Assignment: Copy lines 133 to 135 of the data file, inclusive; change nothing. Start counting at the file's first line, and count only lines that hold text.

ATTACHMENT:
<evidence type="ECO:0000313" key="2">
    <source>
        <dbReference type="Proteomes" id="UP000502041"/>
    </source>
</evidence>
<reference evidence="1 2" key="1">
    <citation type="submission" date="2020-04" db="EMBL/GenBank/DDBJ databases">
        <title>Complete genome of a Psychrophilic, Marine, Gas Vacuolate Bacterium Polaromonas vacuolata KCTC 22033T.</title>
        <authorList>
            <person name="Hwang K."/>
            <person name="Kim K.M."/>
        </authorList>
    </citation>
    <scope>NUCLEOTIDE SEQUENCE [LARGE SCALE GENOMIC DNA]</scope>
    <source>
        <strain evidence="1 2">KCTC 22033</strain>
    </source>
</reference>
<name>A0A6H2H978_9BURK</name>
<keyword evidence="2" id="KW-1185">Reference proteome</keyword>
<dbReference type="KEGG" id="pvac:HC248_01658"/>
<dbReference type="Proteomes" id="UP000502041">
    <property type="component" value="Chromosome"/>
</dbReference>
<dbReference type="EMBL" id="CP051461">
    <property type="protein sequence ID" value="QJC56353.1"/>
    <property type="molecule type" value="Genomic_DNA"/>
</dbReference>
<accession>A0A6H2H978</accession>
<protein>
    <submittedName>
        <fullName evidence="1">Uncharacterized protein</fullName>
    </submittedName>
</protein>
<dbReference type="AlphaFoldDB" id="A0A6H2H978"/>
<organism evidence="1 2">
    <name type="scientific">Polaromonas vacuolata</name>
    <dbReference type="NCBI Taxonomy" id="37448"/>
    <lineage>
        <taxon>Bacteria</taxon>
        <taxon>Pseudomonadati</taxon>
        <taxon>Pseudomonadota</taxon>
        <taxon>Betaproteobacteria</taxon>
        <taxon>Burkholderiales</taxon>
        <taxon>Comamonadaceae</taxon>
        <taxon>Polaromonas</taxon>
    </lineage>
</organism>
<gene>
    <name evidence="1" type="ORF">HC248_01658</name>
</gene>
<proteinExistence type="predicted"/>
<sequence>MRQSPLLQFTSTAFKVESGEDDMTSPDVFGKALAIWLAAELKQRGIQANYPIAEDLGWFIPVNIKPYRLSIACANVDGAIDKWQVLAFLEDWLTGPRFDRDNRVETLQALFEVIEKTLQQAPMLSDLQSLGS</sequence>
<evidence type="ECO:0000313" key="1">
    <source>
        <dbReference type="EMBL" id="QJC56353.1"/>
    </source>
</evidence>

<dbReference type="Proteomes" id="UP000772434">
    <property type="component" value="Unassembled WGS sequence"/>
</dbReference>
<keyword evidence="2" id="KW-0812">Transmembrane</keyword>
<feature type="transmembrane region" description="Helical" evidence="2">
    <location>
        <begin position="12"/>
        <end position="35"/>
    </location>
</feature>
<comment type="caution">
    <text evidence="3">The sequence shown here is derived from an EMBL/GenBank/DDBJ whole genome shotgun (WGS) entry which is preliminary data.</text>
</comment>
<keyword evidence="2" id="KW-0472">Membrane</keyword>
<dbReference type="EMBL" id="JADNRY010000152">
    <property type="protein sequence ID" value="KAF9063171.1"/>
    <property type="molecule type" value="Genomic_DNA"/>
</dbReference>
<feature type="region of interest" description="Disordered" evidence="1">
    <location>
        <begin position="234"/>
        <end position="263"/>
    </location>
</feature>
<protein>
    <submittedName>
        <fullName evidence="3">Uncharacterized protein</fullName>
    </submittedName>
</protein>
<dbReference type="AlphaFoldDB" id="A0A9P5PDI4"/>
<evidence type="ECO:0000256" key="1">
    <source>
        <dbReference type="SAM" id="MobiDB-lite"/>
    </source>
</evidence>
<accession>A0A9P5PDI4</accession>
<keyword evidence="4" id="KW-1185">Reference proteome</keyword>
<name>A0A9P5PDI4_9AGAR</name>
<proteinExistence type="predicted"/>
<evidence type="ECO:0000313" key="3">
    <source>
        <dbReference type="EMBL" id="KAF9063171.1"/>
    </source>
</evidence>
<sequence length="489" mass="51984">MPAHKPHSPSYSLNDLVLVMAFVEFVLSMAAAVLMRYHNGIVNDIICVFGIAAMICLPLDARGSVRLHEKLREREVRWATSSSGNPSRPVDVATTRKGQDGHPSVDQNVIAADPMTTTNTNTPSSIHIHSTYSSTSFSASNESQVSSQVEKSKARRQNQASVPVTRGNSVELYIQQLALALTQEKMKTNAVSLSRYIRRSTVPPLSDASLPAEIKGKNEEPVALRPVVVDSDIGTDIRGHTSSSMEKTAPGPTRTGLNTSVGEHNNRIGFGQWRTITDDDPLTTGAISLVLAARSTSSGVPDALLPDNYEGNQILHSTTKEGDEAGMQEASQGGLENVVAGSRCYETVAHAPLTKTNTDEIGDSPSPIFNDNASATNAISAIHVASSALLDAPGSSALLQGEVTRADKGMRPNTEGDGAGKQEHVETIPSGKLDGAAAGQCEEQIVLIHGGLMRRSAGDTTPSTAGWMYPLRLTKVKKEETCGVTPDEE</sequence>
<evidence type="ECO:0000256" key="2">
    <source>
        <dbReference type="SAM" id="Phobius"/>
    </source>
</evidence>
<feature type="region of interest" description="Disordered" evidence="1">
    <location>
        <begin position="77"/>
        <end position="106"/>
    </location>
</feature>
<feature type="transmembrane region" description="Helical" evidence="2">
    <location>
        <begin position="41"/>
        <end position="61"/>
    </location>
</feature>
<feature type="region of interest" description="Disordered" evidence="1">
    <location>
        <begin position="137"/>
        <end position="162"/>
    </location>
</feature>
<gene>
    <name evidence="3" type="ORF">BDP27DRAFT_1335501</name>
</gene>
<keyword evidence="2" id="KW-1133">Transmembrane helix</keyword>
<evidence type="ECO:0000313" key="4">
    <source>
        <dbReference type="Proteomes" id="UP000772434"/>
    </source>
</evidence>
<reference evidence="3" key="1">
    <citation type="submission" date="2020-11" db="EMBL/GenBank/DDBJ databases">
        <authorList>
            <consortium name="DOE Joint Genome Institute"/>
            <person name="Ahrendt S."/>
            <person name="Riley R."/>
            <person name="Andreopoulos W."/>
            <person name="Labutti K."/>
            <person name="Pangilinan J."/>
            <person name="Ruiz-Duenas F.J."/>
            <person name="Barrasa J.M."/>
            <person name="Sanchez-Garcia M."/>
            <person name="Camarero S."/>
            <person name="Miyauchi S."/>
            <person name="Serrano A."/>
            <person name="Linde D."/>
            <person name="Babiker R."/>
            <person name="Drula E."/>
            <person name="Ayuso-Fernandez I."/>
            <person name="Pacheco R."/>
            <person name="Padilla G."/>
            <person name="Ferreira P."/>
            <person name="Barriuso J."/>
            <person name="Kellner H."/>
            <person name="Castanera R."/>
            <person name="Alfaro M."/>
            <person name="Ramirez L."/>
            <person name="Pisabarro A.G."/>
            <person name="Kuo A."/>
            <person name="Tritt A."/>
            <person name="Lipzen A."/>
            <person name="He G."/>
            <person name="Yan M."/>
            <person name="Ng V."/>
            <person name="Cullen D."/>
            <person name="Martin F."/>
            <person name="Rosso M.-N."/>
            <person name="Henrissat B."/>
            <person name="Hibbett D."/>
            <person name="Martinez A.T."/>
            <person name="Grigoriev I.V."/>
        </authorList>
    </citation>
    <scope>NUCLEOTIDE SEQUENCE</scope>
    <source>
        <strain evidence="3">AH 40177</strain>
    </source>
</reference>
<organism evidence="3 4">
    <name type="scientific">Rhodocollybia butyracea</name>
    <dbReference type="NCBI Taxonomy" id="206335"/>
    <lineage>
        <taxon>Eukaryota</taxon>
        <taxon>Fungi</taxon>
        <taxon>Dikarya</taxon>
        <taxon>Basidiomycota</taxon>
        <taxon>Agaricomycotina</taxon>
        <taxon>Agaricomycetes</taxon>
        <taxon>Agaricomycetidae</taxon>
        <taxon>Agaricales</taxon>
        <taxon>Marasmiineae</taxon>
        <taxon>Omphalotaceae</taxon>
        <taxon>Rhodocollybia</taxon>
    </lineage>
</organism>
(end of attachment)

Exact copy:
        <dbReference type="Proteomes" id="UP000772434"/>
    </source>
</evidence>